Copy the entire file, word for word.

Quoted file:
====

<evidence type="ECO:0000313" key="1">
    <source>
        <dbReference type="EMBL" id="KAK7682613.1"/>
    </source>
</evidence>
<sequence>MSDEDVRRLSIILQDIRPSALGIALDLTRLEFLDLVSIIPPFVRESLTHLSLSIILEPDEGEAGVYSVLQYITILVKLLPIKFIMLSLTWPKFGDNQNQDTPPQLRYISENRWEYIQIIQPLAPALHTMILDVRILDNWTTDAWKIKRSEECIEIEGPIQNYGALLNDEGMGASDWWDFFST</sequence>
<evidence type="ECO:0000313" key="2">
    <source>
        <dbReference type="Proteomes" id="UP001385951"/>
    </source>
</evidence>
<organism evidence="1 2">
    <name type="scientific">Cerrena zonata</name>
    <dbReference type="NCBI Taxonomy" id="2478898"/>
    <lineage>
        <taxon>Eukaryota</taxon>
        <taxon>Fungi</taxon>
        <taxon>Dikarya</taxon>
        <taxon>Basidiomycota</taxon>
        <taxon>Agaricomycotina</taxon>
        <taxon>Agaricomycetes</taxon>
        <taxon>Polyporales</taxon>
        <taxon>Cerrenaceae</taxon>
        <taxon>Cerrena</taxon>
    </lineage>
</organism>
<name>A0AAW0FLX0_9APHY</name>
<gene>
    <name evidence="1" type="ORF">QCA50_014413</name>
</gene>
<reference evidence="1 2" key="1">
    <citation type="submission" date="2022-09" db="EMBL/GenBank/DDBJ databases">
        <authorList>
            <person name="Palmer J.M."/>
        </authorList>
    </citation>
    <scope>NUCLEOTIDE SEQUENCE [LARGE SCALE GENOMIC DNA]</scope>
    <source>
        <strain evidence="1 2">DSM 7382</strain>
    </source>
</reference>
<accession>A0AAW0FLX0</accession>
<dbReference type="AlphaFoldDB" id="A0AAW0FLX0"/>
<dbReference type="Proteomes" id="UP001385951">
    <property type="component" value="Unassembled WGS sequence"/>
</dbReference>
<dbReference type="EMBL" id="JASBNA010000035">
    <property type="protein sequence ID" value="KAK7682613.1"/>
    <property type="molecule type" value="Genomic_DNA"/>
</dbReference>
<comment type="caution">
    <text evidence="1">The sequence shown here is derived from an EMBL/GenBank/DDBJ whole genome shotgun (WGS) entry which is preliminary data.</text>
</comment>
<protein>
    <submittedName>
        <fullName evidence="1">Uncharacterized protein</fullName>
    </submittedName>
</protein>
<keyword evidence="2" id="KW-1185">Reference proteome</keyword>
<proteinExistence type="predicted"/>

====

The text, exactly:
<evidence type="ECO:0000313" key="1">
    <source>
        <dbReference type="EMBL" id="KAK7682613.1"/>
    </source>
</evidence>
<sequence>MSDEDVRRLSIILQDIRPSALGIALDLTRLEFLDLVSIIPPFVRESLTHLSLSIILEPDEGEAGVYSVLQYITILVKLLPIKFIMLSLTWPKFGDNQNQDTPPQLRYISENRWEYIQIIQPLAPALHTMILDVRILDNWTTDAWKIKRSEECIEIEGPIQNYGALLNDEGMGASDWWDFFST</sequence>
<evidence type="ECO:0000313" key="2">
    <source>
        <dbReference type="Proteomes" id="UP001385951"/>
    </source>
</evidence>
<organism evidence="1 2">
    <name type="scientific">Cerrena zonata</name>
    <dbReference type="NCBI Taxonomy" id="2478898"/>
    <lineage>
        <taxon>Eukaryota</taxon>
        <taxon>Fungi</taxon>
        <taxon>Dikarya</taxon>
        <taxon>Basidiomycota</taxon>
        <taxon>Agaricomycotina</taxon>
        <taxon>Agaricomycetes</taxon>
        <taxon>Polyporales</taxon>
        <taxon>Cerrenaceae</taxon>
        <taxon>Cerrena</taxon>
    </lineage>
</organism>
<name>A0AAW0FLX0_9APHY</name>
<gene>
    <name evidence="1" type="ORF">QCA50_014413</name>
</gene>
<reference evidence="1 2" key="1">
    <citation type="submission" date="2022-09" db="EMBL/GenBank/DDBJ databases">
        <authorList>
            <person name="Palmer J.M."/>
        </authorList>
    </citation>
    <scope>NUCLEOTIDE SEQUENCE [LARGE SCALE GENOMIC DNA]</scope>
    <source>
        <strain evidence="1 2">DSM 7382</strain>
    </source>
</reference>
<accession>A0AAW0FLX0</accession>
<dbReference type="AlphaFoldDB" id="A0AAW0FLX0"/>
<dbReference type="Proteomes" id="UP001385951">
    <property type="component" value="Unassembled WGS sequence"/>
</dbReference>
<dbReference type="EMBL" id="JASBNA010000035">
    <property type="protein sequence ID" value="KAK7682613.1"/>
    <property type="molecule type" value="Genomic_DNA"/>
</dbReference>
<comment type="caution">
    <text evidence="1">The sequence shown here is derived from an EMBL/GenBank/DDBJ whole genome shotgun (WGS) entry which is preliminary data.</text>
</comment>
<protein>
    <submittedName>
        <fullName evidence="1">Uncharacterized protein</fullName>
    </submittedName>
</protein>
<keyword evidence="2" id="KW-1185">Reference proteome</keyword>
<proteinExistence type="predicted"/>